Psychologists at the University of Canberra claim that they may have mastered the art of dealing with bad behaviour of children.
Positive parenting program was developed 2 years ago by a team at the clinical master unit, with an intention to make parenting more pleasant. Minimizing stress and anxiety levels in parents by altering children's behaviour was the aim. Researcher, Penny Sellers, who will develop it further, is assessing this program. According to her, early results reveal that it is working well.
"The anecdotal evidence and feedback I've been getting from parents said they actually do feel much calmer, not so stressed any more and their children are responding really well," she said.
"They've actually seen a reduction in any behavioural problems that they had reported before."
Eating and bad temper are the most common causes of problems for parents.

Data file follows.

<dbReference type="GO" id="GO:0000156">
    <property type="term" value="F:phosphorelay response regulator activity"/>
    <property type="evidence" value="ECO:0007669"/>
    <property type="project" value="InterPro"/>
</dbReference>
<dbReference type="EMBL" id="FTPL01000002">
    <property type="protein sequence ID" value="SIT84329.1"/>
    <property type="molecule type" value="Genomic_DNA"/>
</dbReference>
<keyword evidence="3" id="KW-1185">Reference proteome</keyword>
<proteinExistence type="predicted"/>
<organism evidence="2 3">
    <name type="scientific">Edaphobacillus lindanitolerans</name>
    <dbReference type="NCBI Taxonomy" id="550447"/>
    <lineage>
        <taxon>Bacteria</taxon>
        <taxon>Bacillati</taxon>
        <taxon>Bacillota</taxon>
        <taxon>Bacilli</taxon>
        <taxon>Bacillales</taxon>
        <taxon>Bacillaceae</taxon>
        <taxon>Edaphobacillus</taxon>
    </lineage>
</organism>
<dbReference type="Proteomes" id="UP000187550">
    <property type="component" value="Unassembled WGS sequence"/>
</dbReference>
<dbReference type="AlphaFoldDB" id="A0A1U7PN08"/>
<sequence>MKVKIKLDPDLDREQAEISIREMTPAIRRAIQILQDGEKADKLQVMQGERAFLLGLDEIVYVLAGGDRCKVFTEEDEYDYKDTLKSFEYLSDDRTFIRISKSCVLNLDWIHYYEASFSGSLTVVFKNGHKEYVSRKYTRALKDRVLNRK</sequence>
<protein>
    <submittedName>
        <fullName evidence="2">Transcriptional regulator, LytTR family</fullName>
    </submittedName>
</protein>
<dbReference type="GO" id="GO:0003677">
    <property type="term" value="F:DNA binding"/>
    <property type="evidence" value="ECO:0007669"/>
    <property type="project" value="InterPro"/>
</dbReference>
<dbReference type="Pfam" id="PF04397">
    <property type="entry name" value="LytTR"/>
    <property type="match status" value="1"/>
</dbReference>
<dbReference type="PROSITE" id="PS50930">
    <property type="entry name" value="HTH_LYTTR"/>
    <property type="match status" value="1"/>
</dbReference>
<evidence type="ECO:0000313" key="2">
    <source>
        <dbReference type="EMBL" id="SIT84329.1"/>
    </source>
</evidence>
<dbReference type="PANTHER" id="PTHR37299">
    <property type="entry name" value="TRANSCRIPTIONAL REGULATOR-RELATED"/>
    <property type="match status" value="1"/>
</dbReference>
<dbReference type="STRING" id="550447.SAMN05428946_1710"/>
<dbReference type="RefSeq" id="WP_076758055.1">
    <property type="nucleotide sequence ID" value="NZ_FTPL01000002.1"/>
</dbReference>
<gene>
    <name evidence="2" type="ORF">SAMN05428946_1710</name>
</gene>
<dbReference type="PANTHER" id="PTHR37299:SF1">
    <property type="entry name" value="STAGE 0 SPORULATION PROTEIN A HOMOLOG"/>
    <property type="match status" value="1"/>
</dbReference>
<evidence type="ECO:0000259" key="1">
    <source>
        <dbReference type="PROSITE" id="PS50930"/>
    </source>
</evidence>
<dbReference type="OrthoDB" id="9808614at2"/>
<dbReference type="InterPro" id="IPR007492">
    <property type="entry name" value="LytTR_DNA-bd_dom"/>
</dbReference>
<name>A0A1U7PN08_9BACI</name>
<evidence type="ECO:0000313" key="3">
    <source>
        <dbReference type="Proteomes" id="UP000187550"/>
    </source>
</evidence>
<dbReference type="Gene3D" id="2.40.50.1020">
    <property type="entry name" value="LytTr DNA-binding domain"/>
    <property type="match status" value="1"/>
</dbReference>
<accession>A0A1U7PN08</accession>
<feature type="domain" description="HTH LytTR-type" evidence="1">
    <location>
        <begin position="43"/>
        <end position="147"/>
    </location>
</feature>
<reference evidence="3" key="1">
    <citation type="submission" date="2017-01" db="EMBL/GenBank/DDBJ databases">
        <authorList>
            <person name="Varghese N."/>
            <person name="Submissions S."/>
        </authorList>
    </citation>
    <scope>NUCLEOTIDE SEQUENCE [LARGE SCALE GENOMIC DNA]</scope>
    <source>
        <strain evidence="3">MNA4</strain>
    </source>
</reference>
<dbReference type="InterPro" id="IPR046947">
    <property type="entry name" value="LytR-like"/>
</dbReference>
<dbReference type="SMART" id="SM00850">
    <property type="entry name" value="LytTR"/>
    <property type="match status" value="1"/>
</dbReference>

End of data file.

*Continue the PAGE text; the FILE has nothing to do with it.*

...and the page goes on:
"There's actually a variety of different strategies that you can use and it's about tailoring the strategy to the family," she said.
"Part of the program is actually identifying what each parent is presenting as a concern or a problem and then figuring out which strategy would work best in their family."
Matt Sanders, professor of psychology at the University of Queensland, sees parenting problems as a public health issue and wants to find ways to extend the reach of his evidence-based positive parenting program, known as Triple P.
"Only 14 per cent of parents in Australia participate in a parenting program," Sanders says. "But to achieve even a 5 per cent reduction in children experiencing behavioural problems, you need to reach about a third of parents."
Sanders is looking for a media that reaches the masses. It could be a TV program, coach-style with a reality flavour, influencing national wellbeing by strengthening parenting skills.
Triple P program is effective when self-administered or delivered in a group. This has been proved by the 29 trials conducted. . "On average, 56 per cent of children move from the clinical range of behavioural problems to the normal range, as a result of parents participating in Triple P," Sanders says.
But what effect does it have when viewed on TV from the comfort of the couch at home?This is yet to be answered.